Money supply: M4 money supply had another negative month in December, down 0.8% and up only 1.6% year-on-year, down from 2.5%.

Prices: the British Retail Consortium (BRC) shop price index rose to 8.0% in January from 7.3%.


Mixed data but better surveys

Surveys: eurozone confidence bounced back: economic confidence rose from 97.1 to 99.9, industrial confidence from -0.6 to +1.3 and services confidence from 7.7 to 10.7.

Inflation: inflation in the eurozone eased but only at the headline level. The CPI dropped from 9.2% to 8.5% but the core CPI remained unchanged at 5.2%. The PPI for the eurozone rose 1.1% in December against expectations of a drop, with the year-on-year increase falling from 27.0% to 24.6%.

Employment: the eurozone unemployment rate stayed at 6.6%.

Consumer: German retail sales collapsed in December, down 5.3% after a positive 1.9% the prior month. French consumer spending was weak in December, down 1.3% from +0.6% previously.

Industry: French industrial production rose a strong 1.1% in December for a 1.4% annual growth, up from 0.7% the prior month.



Soaring Chinese surveys and solid Japan

China: the PMIs soared. The official China Federation of Logistics & Purchasing (CFLP) manufacturing PMI rose from 47.0 to 50.1, but most importantly, the non-manufacturing PMI jumped from 41.6 to 54.4, way above estimates. Manufacturing suppliers’ delivery time improved to 47.6 in January from 40.1. Services activity on its own surged to 54 from 39, due to the reopening of the Chinese economy. Non-manufacturing employment improved from 42.9 to 46.7. The unofficial Caixin manufacturing PMI was more stable, edging up from 49.0 to 49.2 and the Caixin services PMI also jumped from 48.0 to 52.9.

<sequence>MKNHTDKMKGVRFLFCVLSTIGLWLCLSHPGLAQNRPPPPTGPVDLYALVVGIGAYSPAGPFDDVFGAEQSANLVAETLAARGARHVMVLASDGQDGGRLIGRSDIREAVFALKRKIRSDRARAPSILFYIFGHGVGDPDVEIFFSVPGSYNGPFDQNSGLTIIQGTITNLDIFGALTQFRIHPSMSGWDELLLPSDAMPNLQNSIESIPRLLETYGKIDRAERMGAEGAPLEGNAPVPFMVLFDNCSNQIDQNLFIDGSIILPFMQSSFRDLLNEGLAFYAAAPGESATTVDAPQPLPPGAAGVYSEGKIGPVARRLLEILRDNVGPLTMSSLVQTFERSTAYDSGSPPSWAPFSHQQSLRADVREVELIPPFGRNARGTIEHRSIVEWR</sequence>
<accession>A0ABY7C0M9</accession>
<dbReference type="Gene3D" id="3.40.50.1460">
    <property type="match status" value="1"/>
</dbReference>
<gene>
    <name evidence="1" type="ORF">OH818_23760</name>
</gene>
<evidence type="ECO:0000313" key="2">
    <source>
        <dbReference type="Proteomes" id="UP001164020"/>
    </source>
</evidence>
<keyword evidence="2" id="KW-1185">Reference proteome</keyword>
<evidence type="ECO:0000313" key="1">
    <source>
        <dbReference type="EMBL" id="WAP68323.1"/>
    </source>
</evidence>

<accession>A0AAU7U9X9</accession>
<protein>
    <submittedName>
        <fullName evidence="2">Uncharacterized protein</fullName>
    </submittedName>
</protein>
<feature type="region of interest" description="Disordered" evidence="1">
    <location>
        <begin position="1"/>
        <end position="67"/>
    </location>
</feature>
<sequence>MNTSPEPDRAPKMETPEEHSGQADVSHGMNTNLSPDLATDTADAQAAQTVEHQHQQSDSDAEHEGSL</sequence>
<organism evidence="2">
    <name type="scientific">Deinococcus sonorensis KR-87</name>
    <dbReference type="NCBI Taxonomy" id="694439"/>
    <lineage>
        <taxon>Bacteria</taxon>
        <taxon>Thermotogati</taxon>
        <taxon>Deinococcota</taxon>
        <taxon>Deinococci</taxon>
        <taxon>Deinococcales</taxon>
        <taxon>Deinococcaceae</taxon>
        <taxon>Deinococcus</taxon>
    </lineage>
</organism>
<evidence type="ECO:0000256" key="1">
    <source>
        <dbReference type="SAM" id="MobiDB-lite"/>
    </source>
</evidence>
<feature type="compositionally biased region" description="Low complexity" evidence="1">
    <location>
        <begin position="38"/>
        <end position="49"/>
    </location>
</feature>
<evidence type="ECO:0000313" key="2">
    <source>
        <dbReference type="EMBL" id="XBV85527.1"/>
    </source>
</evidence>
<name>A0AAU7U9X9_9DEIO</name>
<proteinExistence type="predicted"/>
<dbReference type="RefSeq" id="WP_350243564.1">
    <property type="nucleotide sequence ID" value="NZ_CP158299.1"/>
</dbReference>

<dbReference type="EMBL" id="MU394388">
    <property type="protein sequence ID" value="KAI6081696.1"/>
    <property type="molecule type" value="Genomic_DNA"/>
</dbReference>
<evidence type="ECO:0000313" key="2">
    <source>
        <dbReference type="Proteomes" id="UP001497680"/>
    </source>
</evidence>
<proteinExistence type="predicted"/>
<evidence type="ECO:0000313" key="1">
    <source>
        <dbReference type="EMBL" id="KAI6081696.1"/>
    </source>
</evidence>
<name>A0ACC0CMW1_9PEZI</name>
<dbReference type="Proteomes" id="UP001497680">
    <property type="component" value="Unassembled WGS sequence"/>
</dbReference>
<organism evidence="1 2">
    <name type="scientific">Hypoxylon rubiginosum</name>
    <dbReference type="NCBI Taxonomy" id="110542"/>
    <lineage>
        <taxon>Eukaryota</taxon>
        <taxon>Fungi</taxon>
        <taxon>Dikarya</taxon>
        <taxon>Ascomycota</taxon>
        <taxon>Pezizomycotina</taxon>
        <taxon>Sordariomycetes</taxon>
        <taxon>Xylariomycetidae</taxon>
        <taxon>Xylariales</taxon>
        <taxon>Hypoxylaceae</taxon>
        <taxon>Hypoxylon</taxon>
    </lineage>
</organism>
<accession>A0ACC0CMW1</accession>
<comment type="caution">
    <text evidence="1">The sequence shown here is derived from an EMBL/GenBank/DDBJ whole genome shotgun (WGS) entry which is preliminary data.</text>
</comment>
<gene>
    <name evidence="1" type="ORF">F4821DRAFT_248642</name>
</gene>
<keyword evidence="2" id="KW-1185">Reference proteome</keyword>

Industrial profits fell 4% in 2022 compared to the year before, vs. -3.6% the previous month.

China’s 100 biggest real estate developers announced that new home sales dropped 32.5% year-on-year.

Japan: the jobless rate was unchanged at 2.5%, as was the job-to-applicant ratio at 1.35. Retail sales rose 1.1% in December for a 3.8% year-on-year increase. Industrial production fell slightly in December, down -0.1% after +0.2% for a -2.8% year-on-year decrease. Housing starts were weaker in December, down 1.7% year-on-year vs. -1.4%.  The consumer confidence index improved from 30.3 to 31.0.  The monetary base was stronger in January, down 3.8% year-on-year vs. -6.1%..

Oil/Commodities/Emerging Markets

US dollar strength hits commodities

The weekly report of the Energy Information Administration (EIA) showed US crude oil inventories surging by 4.14 million barrels in late January.

Gold hit the highest level since April on Thursday, before collapsing on Friday after the strong payroll number in the US.

A very strong rebound in the US dollar drove all commodity prices down, with oil down almost 8%, and copper and gold falling 3% in dollars.